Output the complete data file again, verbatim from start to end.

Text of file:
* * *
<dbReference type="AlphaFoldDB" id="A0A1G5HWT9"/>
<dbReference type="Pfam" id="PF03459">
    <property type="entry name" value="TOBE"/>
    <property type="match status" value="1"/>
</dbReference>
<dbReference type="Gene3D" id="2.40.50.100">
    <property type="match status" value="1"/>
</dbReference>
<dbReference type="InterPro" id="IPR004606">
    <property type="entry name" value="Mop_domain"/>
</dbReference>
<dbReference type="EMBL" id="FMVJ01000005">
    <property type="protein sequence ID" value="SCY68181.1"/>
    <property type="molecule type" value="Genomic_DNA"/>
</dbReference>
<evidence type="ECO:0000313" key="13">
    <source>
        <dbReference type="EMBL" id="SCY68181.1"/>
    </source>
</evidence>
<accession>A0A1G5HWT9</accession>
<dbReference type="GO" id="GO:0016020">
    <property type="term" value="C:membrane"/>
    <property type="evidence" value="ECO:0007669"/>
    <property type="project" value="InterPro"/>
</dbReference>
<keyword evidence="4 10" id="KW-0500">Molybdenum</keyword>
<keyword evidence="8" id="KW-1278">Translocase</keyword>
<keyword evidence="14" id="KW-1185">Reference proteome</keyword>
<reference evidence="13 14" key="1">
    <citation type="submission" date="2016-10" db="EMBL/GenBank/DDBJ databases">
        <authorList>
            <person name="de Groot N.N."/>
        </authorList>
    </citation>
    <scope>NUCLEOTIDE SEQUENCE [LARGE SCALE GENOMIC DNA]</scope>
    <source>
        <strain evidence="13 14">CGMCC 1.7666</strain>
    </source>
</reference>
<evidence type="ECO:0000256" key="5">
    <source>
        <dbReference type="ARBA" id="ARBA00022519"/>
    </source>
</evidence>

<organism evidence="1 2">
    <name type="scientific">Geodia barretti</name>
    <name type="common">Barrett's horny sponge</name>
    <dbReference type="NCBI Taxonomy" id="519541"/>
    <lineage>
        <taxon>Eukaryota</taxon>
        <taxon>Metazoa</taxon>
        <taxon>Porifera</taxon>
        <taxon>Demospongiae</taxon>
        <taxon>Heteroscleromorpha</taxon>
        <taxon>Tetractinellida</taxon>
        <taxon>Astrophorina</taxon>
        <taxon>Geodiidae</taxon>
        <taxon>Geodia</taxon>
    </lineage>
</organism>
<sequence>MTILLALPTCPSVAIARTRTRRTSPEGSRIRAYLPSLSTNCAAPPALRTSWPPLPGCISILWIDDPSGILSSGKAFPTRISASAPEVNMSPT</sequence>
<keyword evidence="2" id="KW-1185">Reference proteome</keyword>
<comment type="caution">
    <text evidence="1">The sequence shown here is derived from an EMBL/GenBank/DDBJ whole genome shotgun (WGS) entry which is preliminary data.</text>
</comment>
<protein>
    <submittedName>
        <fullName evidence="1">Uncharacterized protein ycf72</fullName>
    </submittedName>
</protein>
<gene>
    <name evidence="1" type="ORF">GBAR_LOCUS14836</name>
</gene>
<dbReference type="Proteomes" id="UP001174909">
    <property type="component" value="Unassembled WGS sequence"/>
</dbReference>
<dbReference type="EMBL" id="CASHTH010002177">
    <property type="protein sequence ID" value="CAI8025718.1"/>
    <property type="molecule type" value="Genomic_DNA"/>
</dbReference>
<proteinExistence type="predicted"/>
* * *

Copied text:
<dbReference type="AlphaFoldDB" id="A0A1G5HWT9"/>
<dbReference type="Pfam" id="PF03459">
    <property type="entry name" value="TOBE"/>
    <property type="match status" value="1"/>
</dbReference>
<dbReference type="Gene3D" id="2.40.50.100">
    <property type="match status" value="1"/>
</dbReference>
<dbReference type="InterPro" id="IPR004606">
    <property type="entry name" value="Mop_domain"/>
</dbReference>
<dbReference type="EMBL" id="FMVJ01000005">
    <property type="protein sequence ID" value="SCY68181.1"/>
    <property type="molecule type" value="Genomic_DNA"/>
</dbReference>
<evidence type="ECO:0000313" key="13">
    <source>
        <dbReference type="EMBL" id="SCY68181.1"/>
    </source>
</evidence>
<accession>A0A1G5HWT9</accession>
<dbReference type="GO" id="GO:0016020">
    <property type="term" value="C:membrane"/>
    <property type="evidence" value="ECO:0007669"/>
    <property type="project" value="InterPro"/>
</dbReference>
<keyword evidence="4 10" id="KW-0500">Molybdenum</keyword>
<keyword evidence="8" id="KW-1278">Translocase</keyword>
<keyword evidence="14" id="KW-1185">Reference proteome</keyword>
<reference evidence="13 14" key="1">
    <citation type="submission" date="2016-10" db="EMBL/GenBank/DDBJ databases">
        <authorList>
            <person name="de Groot N.N."/>
        </authorList>
    </citation>
    <scope>NUCLEOTIDE SEQUENCE [LARGE SCALE GENOMIC DNA]</scope>
    <source>
        <strain evidence="13 14">CGMCC 1.7666</strain>
    </source>
</reference>
<evidence type="ECO:0000256" key="5">
    <source>
        <dbReference type="ARBA" id="ARBA00022519"/>
    </source>
</evidence>

<organism evidence="1 2">
    <name type="scientific">Geodia barretti</name>
    <name type="common">Barrett's horny sponge</name>
    <dbReference type="NCBI Taxonomy" id="519541"/>
    <lineage>
        <taxon>Eukaryota</taxon>
        <taxon>Metazoa</taxon>
        <taxon>Porifera</taxon>
        <taxon>Demospongiae</taxon>
        <taxon>Heteroscleromorpha</taxon>
        <taxon>Tetractinellida</taxon>
        <taxon>Astrophorina</taxon>
        <taxon>Geodiidae</taxon>
        <taxon>Geodia</taxon>
    </lineage>
</organism>
<sequence>MTILLALPTCPSVAIARTRTRRTSPEGSRIRAYLPSLSTNCAAPPALRTSWPPLPGCISILWIDDPSGILSSGKAFPTRISASAPEVNMSPT</sequence>
<keyword evidence="2" id="KW-1185">Reference proteome</keyword>
<comment type="caution">
    <text evidence="1">The sequence shown here is derived from an EMBL/GenBank/DDBJ whole genome shotgun (WGS) entry which is preliminary data.</text>
</comment>
<protein>
    <submittedName>
        <fullName evidence="1">Uncharacterized protein ycf72</fullName>
    </submittedName>
</protein>
<gene>
    <name evidence="1" type="ORF">GBAR_LOCUS14836</name>
</gene>
<dbReference type="Proteomes" id="UP001174909">
    <property type="component" value="Unassembled WGS sequence"/>
</dbReference>
<dbReference type="EMBL" id="CASHTH010002177">
    <property type="protein sequence ID" value="CAI8025718.1"/>
    <property type="molecule type" value="Genomic_DNA"/>
</dbReference>
<proteinExistence type="predicted"/>